The damaged surfaces include the femoral head (the ball-shaped part of the thigh bone) and the acetabulum (the socket in the pelvis). Unlike a total hip replacement, which involves replacing the entire hip joint with an artificial joint, hip resurfacing preserves more of the natural bone.
Hip resurfacing is typically recommended for younger patients who have strong, healthy bones and who want to maintain an active lifestyle.
Labral repair is a surgical procedure performed using hip arthroscopy to fix a tear or damage to the labrum.
A labral tear can result from an injury, repetitive motions, or degenerative changes, and can cause pain, clicking, or locking in the hip joint.
During a labral repair, we use arthroscopic tools to remove loose or damaged tissue, then reattach the remaining labrum to the rim of the socket using sutures or anchors.
This procedure is used to relieve pressure on the hip joint, typically in cases where the joint is impinged or compressed.
It involves removing or shaving away bone and tissue to create more space within the joint, allowing for better movement and reduced pain.
This procedure is commonly used to treat conditions such as femoroacetabular impingement, labral tears, and hip dysplasia.
How To Prepare for Hip Arthroscopy Surgery
Before you undergo hip arthroscopy surgery, our team at OrthoEast will provide you with detailed instructions on how to prepare for your procedure. If you smoke, you’ll need to stop smoking before the surgery, as it can delay your healing.
Generally, you should avoid eating or drinking anything after midnight the night before your surgery.
You should also arrange for someone to drive you home after the surgery, as you will not be able to drive yourself.
We’ll cover all you need to know and answer all of your questions regarding pre-op, surgery and recovery, so you feel as prepared and comfortable as possible with your procedure.
How Long Does Hip Arthroscopy Surgery Take?
Hip arthroscopy surgery usually takes 1-2 hours. However, the length of the surgery depends on the individual’s specific condition and the type of surgery being performed.
In some cases, the surgery may take longer if additional procedures are required, such as repairing damaged tissue or bone, or removing bone spurs.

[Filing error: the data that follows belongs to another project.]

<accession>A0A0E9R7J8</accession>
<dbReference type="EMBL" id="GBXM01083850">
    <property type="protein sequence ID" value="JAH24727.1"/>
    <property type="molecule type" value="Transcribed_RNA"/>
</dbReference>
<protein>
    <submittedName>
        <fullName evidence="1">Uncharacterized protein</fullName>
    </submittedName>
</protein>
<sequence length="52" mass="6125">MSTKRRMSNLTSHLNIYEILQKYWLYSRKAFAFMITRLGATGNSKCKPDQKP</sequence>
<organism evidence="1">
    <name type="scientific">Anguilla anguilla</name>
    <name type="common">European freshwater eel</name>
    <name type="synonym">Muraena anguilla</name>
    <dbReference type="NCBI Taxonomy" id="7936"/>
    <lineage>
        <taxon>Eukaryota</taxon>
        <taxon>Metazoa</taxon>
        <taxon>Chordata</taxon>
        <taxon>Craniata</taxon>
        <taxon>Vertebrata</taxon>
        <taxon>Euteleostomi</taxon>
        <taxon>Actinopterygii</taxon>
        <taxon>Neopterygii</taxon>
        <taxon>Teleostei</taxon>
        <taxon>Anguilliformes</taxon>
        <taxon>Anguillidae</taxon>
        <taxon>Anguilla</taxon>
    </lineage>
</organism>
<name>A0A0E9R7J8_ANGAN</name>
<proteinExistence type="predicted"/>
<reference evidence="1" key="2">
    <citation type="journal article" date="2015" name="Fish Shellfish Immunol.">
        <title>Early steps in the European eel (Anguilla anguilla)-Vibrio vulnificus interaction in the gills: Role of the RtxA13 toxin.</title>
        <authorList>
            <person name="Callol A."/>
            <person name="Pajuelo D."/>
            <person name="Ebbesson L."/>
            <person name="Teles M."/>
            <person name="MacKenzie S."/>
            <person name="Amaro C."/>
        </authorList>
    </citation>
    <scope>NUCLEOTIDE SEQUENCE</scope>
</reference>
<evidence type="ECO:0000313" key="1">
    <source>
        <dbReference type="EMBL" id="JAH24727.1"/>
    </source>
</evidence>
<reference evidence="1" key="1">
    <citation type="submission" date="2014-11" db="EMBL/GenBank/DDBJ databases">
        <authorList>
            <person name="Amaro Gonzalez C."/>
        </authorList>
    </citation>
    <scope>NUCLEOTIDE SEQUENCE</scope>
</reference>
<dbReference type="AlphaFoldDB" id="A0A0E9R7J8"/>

Most patients can go home the same day as the surgery, although some may need to stay overnight in the hospital.
What To Expect After Hip Arthroscopy Surgery
After the surgery, you will be taken to a recovery room where you will be monitored until you are awake and stable.
You may experience some pain, swelling, and stiffness in the hip area for the first few days after surgery.
Following the procedure, you may be instructed to restrict lifting or bending, and to walk with crutches for a short period of time.
Items that can aid in your recovery after hip arthroscopy surgery include:
- Leg lifter
- Elevated toilet seat
- Shower chair
- Backpack to hold items while on crutches
Our board-certified physicians will provide you with specific instructions on how to care for yourself after the surgery, including what you’ll need during recovery and when you’ll be able to return to normal activities.
How Long Does Hip Arthroscopy Recovery Take?
Recovery time from hip arthroscopy surgery can vary depending on the individual patient and the specific type of surgery performed.
However, in general, you can expect to spend several weeks to several months recovering before returning to normal activities. In the first few days after surgery, you will typically need to rest and avoid putting weight on the hip of the affected leg.
Pain and swelling are common during this time, and you may need to take pain medications, if prescribed, or use hot and cold compresses.
After the initial recovery period, you may begin physical therapy to help regain strength and mobility in your hip. This may involve exercises to improve range of motion, build strength in the hip muscles, and improve balance and stability.
Schedule A Consultation For Hip Arthroscopy Procedures At OrthoEast
We know that the thought of a surgical procedure can be scary, and sifting through all this information at once can be overwhelming. That’s why our caring team at OrthoEast offers personalized care every step of the way, answering your questions and putting your mind at ease.
Find us at one of our locations in New Jersey or New York to schedule a consultation:
- Wayne, NJ
- Morristown, NJ
- Clifton, NJ
- Hoboken, NJ
- Hackensack, NJ
- Linden, NJ
- Englewood, NJ
- Paramus, NJ
- Wall Township, NJ
- New York, NY